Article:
Anticipating the Synod on the Family

August 20, 2015

Given the complexities of our culture and the many controversies and difficulties that surround the meaning of marriage and family, the upcoming Synod on the Family marks a moment of historical proportions. It would be difficult to imagine a more crucial time for the Church to reaffirm her teaching on these issues and advise us on how to go about the task of evangelizing our families and our community. It becomes ever more likely that faithful Catholics will soon be called on to witness to the truth in ways we have not had to risk in a very long time.

How can we prepare for a task so fundamental to Christians?

First, this new demand will require us to prepare on a spiritual level, to engage more deeply in the life of prayer and of the sacraments, to discern our own calling, to diligently practice the virtues. But we will also need to learn to express our faith in ways that help others to hear and to penetrate its meaning. Now more than ever, the Church needs well-formed, well-trained lay ministers and theologians.

Earlier this August I attended a very important conference entitled “Living the Truth in Love: Welcoming and Accompanying Our Brothers and Sisters Experiencing Same Sex Attraction.” The conference was co-sponsored by the Sacred Heart Seminary in Detroit and Courage. Almost 400 people attended, hoping to gain insight into the question on everyone’s mind: how to minister to those experiencing same-sex attraction without losing our grip on the truth about the human person. My own contribution was a paper on the anthropology proposed by St. John Paul II, a synthesis of Thomism and phenomenology which, as it turns out, sheds light on this question in profound ways. But the conference as a whole made real progress toward a common understanding of how to navigate this difficult terrain.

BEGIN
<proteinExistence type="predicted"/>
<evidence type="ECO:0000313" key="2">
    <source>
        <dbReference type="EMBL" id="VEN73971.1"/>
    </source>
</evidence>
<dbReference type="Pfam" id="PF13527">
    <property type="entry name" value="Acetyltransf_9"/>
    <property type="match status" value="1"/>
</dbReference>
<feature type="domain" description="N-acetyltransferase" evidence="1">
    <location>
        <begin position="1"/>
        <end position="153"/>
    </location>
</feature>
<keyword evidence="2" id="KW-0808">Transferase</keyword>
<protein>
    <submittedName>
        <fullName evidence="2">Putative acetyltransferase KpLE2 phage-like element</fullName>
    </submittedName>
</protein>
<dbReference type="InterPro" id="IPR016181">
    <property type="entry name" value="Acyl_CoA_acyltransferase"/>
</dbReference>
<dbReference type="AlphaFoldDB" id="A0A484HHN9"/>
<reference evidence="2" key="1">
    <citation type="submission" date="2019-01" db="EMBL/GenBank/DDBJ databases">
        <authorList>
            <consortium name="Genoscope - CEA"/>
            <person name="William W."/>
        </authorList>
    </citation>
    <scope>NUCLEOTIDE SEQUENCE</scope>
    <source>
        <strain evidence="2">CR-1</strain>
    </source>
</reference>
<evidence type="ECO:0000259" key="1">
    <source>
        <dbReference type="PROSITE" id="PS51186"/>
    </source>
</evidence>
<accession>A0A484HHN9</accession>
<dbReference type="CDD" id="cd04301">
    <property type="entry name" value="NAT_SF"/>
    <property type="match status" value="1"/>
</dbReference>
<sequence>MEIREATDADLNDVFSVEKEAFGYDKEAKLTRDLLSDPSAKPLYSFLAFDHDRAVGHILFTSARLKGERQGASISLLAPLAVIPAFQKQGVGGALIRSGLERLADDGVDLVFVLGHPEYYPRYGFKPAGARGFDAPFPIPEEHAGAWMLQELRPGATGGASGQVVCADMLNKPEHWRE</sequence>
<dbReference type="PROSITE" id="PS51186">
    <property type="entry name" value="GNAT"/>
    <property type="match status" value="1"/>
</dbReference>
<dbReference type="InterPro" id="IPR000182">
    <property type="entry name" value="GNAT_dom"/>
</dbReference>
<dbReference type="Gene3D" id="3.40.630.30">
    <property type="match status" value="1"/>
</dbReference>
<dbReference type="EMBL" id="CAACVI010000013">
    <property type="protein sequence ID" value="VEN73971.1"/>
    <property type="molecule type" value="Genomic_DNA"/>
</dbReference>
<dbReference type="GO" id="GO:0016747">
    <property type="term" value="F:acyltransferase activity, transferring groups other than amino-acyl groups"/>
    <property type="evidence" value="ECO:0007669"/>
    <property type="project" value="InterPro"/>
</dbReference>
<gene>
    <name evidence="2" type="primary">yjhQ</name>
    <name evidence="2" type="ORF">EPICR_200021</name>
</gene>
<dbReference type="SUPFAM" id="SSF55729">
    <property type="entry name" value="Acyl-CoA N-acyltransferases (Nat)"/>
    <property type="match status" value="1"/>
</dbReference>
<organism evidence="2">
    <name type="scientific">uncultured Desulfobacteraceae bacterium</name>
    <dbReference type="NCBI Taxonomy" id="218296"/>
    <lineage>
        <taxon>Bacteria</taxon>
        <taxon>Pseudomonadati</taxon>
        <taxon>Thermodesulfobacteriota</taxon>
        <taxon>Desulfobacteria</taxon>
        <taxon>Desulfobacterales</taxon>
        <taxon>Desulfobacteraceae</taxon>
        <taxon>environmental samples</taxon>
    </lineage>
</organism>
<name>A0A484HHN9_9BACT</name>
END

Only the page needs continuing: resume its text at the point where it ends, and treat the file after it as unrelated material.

As some of you may know, next spring we will be offering a course on the thought of Pope John Paul II. The course will explore the relevance of his project for the many complexities we face in our contemporary culture, including the thorny issue of evangelizing those with same-sex attraction. We look forward to bringing the insights from the conference to our work together in the months ahead.

Deborah Savage
August 20, 2015